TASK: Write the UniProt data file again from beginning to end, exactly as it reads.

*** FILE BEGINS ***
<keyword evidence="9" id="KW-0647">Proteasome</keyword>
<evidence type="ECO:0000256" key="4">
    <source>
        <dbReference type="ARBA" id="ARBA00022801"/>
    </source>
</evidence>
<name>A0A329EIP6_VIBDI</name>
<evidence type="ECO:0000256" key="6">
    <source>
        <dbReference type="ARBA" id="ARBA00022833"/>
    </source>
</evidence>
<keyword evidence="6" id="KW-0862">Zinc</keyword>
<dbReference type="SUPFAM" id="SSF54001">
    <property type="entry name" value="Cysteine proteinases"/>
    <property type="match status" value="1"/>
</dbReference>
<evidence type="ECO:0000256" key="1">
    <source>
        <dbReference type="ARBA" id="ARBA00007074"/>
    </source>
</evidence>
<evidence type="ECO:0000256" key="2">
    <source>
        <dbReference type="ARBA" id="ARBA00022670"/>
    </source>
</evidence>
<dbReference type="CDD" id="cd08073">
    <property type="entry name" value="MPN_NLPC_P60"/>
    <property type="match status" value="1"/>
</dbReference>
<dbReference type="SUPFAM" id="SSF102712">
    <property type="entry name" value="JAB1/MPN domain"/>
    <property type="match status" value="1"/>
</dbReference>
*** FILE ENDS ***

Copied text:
<keyword evidence="9" id="KW-0647">Proteasome</keyword>
<evidence type="ECO:0000256" key="4">
    <source>
        <dbReference type="ARBA" id="ARBA00022801"/>
    </source>
</evidence>
<name>A0A329EIP6_VIBDI</name>
<evidence type="ECO:0000256" key="6">
    <source>
        <dbReference type="ARBA" id="ARBA00022833"/>
    </source>
</evidence>
<keyword evidence="6" id="KW-0862">Zinc</keyword>
<dbReference type="SUPFAM" id="SSF54001">
    <property type="entry name" value="Cysteine proteinases"/>
    <property type="match status" value="1"/>
</dbReference>
<evidence type="ECO:0000256" key="1">
    <source>
        <dbReference type="ARBA" id="ARBA00007074"/>
    </source>
</evidence>
<evidence type="ECO:0000256" key="2">
    <source>
        <dbReference type="ARBA" id="ARBA00022670"/>
    </source>
</evidence>
<dbReference type="CDD" id="cd08073">
    <property type="entry name" value="MPN_NLPC_P60"/>
    <property type="match status" value="1"/>
</dbReference>
<dbReference type="SUPFAM" id="SSF102712">
    <property type="entry name" value="JAB1/MPN domain"/>
    <property type="match status" value="1"/>
</dbReference>